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Phys Life Rev. 2016 Dec;19:107-121. doi: 10.1016/j.plrev.2016.07.009. Epub 2016 Jul 16.

Phase separation driven by density-dependent movement: A novel mechanism for ecological patterns.

Author information

1
State Key Laboratory of Estuarine and Coastal Research, East China Normal University, 200062 Shanghai, PR China; Department of Estuarine and Delta Systems, Royal Netherlands Institute for Sea Research and Utrecht University, PO Box 140, 4400 AC Yerseke, The Netherlands; Center for Global Change and Ecological Forecasting, East China Normal University, Shanghai 200062, PR China. Electronic address: qxliu@sklec.ecnu.edu.cn.
2
Department of Environmental Sciences, Copernicus Institute, Utrecht University, PO Box 80155, TC Utrecht, The Netherlands.
3
Department of Estuarine and Delta Systems, Royal Netherlands Institute for Sea Research and Utrecht University, PO Box 140, 4400 AC Yerseke, The Netherlands.
4
Department of Coastal Systems, NIOZ Royal Netherlands Institute for Sea Research, 1790 AB Den Burg, The Netherlands; Animal Ecology Group, Centre for Ecological and Evolutionary Studies, University of Groningen, PO Box 11103, 9700 CC Groningen, The Netherlands.
5
Department of Integrative Biology, University of Guelph, 50 Stone Road East, Guelph, Ontario N1G 2W1, Canada.
6
Department of Estuarine and Delta Systems, Royal Netherlands Institute for Sea Research and Utrecht University, PO Box 140, 4400 AC Yerseke, The Netherlands; Groningen Institute for Evolutionary Life Sciences, University of Groningen, PO Box 11103, 9700 CC Groningen, The Netherlands. Electronic address: Johan.van.de.Koppel@nioz.nl.

Abstract

Many ecosystems develop strikingly regular spatial patterns because of small-scale interactions between organisms, a process generally referred to as spatial self-organization. Self-organized spatial patterns are important determinants of the functioning of ecosystems, promoting the growth and survival of the involved organisms, and affecting the capacity of the organisms to cope with changing environmental conditions. The predominant explanation for self-organized pattern formation is spatial heterogeneity in establishment, growth and mortality, resulting from the self-organization processes. A number of recent studies, however, have revealed that movement of organisms can be an important driving process creating extensive spatial patterning in many ecosystems. Here, we review studies that detail movement-based pattern formation in contrasting ecological settings. Our review highlights that a common principle, where movement of organisms is density-dependent, explains observed spatial regular patterns in all of these studies. This principle, well known to physics as the Cahn-Hilliard principle of phase separation, has so-far remained unrecognized as a general mechanism for self-organized complexity in ecology. Using the examples presented in this paper, we explain how this movement principle can be discerned in ecological settings, and clarify how to test this mechanism experimentally. Our study highlights that animal movement, both in isolation and in unison with other processes, is an important mechanism for regular pattern formation in ecosystems.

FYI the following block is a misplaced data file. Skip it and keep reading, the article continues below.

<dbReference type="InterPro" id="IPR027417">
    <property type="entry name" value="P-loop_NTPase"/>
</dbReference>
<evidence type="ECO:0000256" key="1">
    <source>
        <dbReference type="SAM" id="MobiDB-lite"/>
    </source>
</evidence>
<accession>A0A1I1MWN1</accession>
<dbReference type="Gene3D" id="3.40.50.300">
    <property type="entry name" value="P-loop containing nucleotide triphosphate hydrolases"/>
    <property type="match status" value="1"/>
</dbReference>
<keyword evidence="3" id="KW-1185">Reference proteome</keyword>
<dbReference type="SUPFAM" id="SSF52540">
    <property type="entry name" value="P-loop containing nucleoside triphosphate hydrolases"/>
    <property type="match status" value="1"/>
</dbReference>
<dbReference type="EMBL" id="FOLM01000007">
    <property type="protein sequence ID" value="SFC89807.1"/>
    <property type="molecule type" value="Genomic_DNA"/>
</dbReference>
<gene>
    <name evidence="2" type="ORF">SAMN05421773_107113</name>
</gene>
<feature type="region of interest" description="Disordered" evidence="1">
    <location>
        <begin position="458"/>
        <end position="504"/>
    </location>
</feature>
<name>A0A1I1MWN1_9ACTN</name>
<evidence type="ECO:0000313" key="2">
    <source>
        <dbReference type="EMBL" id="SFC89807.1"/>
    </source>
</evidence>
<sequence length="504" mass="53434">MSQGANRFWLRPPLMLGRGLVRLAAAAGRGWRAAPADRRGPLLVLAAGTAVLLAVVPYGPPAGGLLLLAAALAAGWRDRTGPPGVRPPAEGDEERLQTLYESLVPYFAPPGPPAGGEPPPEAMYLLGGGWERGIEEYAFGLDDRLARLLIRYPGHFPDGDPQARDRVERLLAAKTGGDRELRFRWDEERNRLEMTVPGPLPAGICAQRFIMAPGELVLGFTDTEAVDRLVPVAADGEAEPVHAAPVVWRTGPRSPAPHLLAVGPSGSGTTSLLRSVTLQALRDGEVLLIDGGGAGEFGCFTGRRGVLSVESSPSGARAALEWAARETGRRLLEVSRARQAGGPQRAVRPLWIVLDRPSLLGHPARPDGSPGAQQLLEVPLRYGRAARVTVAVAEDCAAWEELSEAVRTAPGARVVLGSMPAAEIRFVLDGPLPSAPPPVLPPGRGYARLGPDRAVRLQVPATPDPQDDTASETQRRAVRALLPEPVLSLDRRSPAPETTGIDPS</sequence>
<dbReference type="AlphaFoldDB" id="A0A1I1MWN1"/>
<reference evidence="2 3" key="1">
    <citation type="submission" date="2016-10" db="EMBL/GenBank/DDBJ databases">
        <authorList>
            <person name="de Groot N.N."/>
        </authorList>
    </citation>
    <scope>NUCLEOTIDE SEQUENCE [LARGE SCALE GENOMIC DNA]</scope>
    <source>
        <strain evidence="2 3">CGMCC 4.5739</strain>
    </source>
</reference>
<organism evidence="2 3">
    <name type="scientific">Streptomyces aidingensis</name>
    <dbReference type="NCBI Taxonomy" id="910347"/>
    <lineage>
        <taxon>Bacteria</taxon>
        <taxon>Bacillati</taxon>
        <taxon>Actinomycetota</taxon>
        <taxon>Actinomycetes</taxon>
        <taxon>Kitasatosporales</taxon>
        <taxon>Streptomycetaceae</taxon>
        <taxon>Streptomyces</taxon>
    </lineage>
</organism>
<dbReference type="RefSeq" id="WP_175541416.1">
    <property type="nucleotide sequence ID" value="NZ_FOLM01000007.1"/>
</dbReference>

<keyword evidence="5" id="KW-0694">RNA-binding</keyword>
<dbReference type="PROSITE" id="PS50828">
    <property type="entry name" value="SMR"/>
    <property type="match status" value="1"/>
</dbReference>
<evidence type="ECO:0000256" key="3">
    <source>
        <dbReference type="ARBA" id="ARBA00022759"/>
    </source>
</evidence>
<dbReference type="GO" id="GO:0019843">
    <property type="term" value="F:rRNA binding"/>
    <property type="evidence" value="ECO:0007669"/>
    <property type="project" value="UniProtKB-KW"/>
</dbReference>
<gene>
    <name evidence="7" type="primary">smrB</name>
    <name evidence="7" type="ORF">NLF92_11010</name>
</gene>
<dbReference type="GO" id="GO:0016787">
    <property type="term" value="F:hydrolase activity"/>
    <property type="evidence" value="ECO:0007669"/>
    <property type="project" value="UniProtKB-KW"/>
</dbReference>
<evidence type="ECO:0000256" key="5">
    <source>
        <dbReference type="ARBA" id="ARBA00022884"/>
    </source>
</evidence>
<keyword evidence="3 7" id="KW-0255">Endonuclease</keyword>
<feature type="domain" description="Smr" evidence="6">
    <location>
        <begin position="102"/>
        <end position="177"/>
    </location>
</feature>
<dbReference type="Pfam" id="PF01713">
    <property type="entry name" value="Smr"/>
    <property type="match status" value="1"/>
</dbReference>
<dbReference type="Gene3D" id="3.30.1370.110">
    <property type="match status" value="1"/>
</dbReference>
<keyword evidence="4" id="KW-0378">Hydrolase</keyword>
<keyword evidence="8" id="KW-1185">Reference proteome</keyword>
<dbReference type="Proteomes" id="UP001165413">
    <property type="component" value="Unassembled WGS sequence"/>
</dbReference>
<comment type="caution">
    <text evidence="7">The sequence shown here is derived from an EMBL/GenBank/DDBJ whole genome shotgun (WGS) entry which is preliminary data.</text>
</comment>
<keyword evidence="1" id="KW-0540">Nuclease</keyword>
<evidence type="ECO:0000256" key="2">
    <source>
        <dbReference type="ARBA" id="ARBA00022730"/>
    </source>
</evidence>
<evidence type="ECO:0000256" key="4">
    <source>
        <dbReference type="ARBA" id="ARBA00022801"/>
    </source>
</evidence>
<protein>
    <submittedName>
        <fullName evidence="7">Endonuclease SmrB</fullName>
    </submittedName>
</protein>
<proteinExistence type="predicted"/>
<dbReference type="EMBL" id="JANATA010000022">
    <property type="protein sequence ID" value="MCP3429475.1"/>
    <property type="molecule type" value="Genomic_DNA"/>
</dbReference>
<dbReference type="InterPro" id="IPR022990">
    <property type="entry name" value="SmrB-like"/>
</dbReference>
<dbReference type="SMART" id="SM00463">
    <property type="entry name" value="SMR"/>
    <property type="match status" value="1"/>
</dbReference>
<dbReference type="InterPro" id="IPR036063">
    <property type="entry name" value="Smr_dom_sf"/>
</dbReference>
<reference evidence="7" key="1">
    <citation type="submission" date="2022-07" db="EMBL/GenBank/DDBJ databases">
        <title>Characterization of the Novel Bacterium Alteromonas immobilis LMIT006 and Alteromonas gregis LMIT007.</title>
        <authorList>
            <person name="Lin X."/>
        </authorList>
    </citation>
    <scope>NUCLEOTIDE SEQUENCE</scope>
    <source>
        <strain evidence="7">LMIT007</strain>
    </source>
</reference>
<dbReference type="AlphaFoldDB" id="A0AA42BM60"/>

KEYWORDS:

Collective behavior; Density-dependent movement; Phase separation; Self-organization

Comment in

PMID:
27478087
DOI:
10.1016/j.plrev.2016.07.009
[Indexed for MEDLINE]

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